Outer Banks Press The Edge Outer Banks Magazine Shop Our Store Kids Rule! Epicure Newsletter
Current Issue  |  Archives  |  Home


Cliff jumping in BarbadosLIVIN' ON THE EDGE
The New Extreme
By Matt Artz

“The rush is hard to explain, but once you get it, you know. It’s very addictive, like a drug.”

Dimitri Maramenides is trying to describe what it feels like to fly 50 feet in the air, launching off the face of a wave with both feet planted on a thin piece of plastic, pulled skyward by a giant industrial-strength span of fabric, powered by the breath of the gods.

At a loss for words, he shows a photograph of himself suspended several feet above Jockey’s Ridge, hanging from his bright yellow kite, his board strapped to his feet, and his 3-year-old son hanging around his neck like a cape, getting one hell of a piggyback ride from Dad.

In another photo, he’s launching off a Caribbean cliff on his kiteboard, this time soaring hundreds of feet through the air. In still another frame, he is leaping a local fishing pier.

When I first interviewed Maramenides in 2001, for The Coastland Times, he had only started kiteboarding a year earlier, but he was already addicted. He told me then that he had moved to the Outer Banks for the wind, because he was a windsurfer. Five years later, he told me that he soon quit windsurfing forever after he found a new extreme in kiteboarding.

“She didn’t want to live in Greece,” Maramenides recalls. “She wanted to be closer to her parents, who live on Long Island. I said there was no way I was living on Long Island, so the Outer Banks was the compromise.”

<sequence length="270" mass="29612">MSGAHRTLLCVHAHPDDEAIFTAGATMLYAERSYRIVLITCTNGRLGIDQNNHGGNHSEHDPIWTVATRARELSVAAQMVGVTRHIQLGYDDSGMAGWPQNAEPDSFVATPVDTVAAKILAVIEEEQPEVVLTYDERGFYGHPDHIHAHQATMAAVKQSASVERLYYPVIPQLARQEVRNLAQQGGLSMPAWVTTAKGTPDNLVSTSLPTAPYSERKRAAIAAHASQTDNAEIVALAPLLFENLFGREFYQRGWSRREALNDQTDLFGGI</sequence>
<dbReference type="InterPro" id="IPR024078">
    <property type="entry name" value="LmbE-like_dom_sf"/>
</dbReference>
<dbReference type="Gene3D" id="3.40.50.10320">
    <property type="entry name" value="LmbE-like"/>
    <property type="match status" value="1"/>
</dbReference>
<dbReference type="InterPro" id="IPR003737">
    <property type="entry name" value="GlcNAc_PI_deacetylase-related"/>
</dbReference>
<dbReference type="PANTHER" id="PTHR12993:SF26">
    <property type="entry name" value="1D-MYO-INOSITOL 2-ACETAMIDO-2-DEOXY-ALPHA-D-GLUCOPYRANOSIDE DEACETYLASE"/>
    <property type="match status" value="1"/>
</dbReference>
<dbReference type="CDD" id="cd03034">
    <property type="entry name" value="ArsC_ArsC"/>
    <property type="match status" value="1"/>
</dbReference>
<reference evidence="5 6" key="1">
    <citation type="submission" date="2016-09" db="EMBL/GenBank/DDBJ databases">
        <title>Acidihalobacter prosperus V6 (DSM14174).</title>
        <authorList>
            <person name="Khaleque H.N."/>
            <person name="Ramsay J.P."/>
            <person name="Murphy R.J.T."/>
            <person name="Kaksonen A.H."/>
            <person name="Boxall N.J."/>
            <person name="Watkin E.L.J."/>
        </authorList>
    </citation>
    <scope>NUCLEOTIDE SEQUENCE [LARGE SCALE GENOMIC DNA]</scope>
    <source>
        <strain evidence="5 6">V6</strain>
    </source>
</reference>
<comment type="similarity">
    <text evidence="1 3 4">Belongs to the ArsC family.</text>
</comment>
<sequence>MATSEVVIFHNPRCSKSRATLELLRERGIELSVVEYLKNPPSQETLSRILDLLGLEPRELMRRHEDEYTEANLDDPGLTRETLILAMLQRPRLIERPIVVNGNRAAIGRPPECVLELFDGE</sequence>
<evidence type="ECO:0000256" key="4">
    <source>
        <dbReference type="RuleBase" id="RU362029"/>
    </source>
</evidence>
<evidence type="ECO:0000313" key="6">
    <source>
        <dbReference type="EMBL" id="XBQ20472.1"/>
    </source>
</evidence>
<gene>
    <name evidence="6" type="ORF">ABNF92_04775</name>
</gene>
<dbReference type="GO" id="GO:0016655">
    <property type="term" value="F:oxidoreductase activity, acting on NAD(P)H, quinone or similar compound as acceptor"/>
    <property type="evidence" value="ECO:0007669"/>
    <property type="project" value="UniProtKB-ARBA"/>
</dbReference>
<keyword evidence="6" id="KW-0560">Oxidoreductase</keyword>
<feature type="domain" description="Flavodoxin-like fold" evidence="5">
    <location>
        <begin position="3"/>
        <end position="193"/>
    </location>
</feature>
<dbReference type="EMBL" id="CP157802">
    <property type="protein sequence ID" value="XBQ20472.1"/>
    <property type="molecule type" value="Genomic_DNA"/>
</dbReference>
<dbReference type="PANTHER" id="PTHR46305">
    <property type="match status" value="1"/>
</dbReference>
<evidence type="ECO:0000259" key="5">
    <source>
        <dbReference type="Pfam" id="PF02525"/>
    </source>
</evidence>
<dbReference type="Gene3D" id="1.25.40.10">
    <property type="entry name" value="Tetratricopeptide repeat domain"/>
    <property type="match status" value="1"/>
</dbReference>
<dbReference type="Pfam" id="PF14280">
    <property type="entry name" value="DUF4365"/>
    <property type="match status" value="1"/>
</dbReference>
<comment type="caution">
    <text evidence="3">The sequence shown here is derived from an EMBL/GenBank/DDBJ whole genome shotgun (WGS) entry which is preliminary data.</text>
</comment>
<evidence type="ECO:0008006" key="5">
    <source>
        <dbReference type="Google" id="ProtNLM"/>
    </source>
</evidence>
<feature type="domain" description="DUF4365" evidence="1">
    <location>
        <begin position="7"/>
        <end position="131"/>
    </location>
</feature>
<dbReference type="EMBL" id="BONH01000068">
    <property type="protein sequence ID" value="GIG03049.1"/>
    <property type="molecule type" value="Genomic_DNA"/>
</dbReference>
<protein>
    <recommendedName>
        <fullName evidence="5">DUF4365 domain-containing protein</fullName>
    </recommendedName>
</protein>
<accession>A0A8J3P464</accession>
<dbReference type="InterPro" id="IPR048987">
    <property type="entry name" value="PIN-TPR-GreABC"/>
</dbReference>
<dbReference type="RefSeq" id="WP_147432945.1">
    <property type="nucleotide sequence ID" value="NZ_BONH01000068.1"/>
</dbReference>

Maramenides, 37, was born in Athens, Greece and moved to the United States in 1990 for college. While at school in Connecticut, he met his future wife, Gillian. After finishing school, they married and soon landed on the Outer Banks. They now reside in Kill Devil Hills.

An avid windsurfer for more than 20 years, Maramenides, like many adventurers before him, was especially attracted to the area for its awesome wind. It wasn’t until 2000 that he first tried a new sport combining elements of wake boarding, hang gliding and surfing, which a few of his friends had recently taken up. At that time, no one knew what kiteboarding was.

“Kiteboarding actually started in the snow many years ago,” he says. “At some ski resorts, they would snowboard down the hill and then let the kite pull them back up. And then it moved to the water, with the development of new and better kites designed for kiteboarding. And it’s gone back to the snow again, as kids are kiteboarding on the snow now.”

In our first interview in the spring of 2001, Maramenides predicted that in the near future everyone would be wanting to learn how to kiteboard, and he was right.

Today Maramenides is one of the most well known and renowned professional kiteboarders in the world, but five years ago, he remembers local surfers looking at him, with his oversized kite, like he was crazy. It wasn’t long, however, before they were asking for lessons.

“Everybody’s getting into it,” Maramenides says. “Now they know me and they know I’m not a kook. Now they all want to learn how to kite, because they see me get towed into the waves and get all the rides.”

On any given day, if there is any wind, you can probably spot Maramenides’s kite high in the sky over the water of the sound or ocean.